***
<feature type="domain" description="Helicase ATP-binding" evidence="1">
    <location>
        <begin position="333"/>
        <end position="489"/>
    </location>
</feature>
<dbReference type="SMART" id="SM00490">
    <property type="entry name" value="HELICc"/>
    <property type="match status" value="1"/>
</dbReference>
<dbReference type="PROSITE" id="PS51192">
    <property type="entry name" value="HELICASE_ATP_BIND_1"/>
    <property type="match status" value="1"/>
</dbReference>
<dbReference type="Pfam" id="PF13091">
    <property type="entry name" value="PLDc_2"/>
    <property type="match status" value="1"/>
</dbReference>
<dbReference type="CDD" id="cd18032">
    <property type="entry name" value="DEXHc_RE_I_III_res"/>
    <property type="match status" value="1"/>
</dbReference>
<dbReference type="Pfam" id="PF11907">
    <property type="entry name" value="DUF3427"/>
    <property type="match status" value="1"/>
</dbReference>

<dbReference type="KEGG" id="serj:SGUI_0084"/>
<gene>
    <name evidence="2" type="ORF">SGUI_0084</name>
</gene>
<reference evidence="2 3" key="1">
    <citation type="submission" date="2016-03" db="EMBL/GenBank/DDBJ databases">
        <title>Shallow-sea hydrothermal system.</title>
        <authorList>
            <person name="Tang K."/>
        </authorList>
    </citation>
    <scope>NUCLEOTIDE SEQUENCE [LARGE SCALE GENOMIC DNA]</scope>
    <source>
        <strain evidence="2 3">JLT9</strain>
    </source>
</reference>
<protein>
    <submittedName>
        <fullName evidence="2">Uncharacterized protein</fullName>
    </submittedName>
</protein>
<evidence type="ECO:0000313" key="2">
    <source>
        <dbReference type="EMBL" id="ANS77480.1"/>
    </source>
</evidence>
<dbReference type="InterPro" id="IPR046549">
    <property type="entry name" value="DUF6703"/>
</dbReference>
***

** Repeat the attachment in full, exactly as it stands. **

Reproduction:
<feature type="domain" description="Helicase ATP-binding" evidence="1">
    <location>
        <begin position="333"/>
        <end position="489"/>
    </location>
</feature>
<dbReference type="SMART" id="SM00490">
    <property type="entry name" value="HELICc"/>
    <property type="match status" value="1"/>
</dbReference>
<dbReference type="PROSITE" id="PS51192">
    <property type="entry name" value="HELICASE_ATP_BIND_1"/>
    <property type="match status" value="1"/>
</dbReference>
<dbReference type="Pfam" id="PF13091">
    <property type="entry name" value="PLDc_2"/>
    <property type="match status" value="1"/>
</dbReference>
<dbReference type="CDD" id="cd18032">
    <property type="entry name" value="DEXHc_RE_I_III_res"/>
    <property type="match status" value="1"/>
</dbReference>
<dbReference type="Pfam" id="PF11907">
    <property type="entry name" value="DUF3427"/>
    <property type="match status" value="1"/>
</dbReference>

<dbReference type="KEGG" id="serj:SGUI_0084"/>
<gene>
    <name evidence="2" type="ORF">SGUI_0084</name>
</gene>
<reference evidence="2 3" key="1">
    <citation type="submission" date="2016-03" db="EMBL/GenBank/DDBJ databases">
        <title>Shallow-sea hydrothermal system.</title>
        <authorList>
            <person name="Tang K."/>
        </authorList>
    </citation>
    <scope>NUCLEOTIDE SEQUENCE [LARGE SCALE GENOMIC DNA]</scope>
    <source>
        <strain evidence="2 3">JLT9</strain>
    </source>
</reference>
<protein>
    <submittedName>
        <fullName evidence="2">Uncharacterized protein</fullName>
    </submittedName>
</protein>
<evidence type="ECO:0000313" key="2">
    <source>
        <dbReference type="EMBL" id="ANS77480.1"/>
    </source>
</evidence>
<dbReference type="InterPro" id="IPR046549">
    <property type="entry name" value="DUF6703"/>
</dbReference>